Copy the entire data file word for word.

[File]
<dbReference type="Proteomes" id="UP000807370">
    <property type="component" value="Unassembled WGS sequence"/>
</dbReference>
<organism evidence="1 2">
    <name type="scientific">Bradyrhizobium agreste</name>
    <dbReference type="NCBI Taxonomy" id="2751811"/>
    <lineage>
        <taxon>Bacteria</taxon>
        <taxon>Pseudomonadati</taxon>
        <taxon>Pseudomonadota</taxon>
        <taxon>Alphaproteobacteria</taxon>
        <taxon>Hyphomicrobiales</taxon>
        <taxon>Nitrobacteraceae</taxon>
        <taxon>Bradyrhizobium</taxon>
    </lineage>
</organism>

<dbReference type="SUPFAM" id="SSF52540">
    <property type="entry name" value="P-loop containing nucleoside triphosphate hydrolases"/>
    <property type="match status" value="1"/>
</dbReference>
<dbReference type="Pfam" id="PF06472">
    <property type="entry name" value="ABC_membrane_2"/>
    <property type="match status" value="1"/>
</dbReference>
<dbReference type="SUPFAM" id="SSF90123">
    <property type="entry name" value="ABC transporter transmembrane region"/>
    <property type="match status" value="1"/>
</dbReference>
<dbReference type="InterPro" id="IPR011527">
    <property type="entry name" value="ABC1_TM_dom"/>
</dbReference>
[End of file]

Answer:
<dbReference type="Proteomes" id="UP000807370">
    <property type="component" value="Unassembled WGS sequence"/>
</dbReference>
<organism evidence="1 2">
    <name type="scientific">Bradyrhizobium agreste</name>
    <dbReference type="NCBI Taxonomy" id="2751811"/>
    <lineage>
        <taxon>Bacteria</taxon>
        <taxon>Pseudomonadati</taxon>
        <taxon>Pseudomonadota</taxon>
        <taxon>Alphaproteobacteria</taxon>
        <taxon>Hyphomicrobiales</taxon>
        <taxon>Nitrobacteraceae</taxon>
        <taxon>Bradyrhizobium</taxon>
    </lineage>
</organism>

<dbReference type="SUPFAM" id="SSF52540">
    <property type="entry name" value="P-loop containing nucleoside triphosphate hydrolases"/>
    <property type="match status" value="1"/>
</dbReference>
<dbReference type="Pfam" id="PF06472">
    <property type="entry name" value="ABC_membrane_2"/>
    <property type="match status" value="1"/>
</dbReference>
<dbReference type="SUPFAM" id="SSF90123">
    <property type="entry name" value="ABC transporter transmembrane region"/>
    <property type="match status" value="1"/>
</dbReference>
<dbReference type="InterPro" id="IPR011527">
    <property type="entry name" value="ABC1_TM_dom"/>
</dbReference>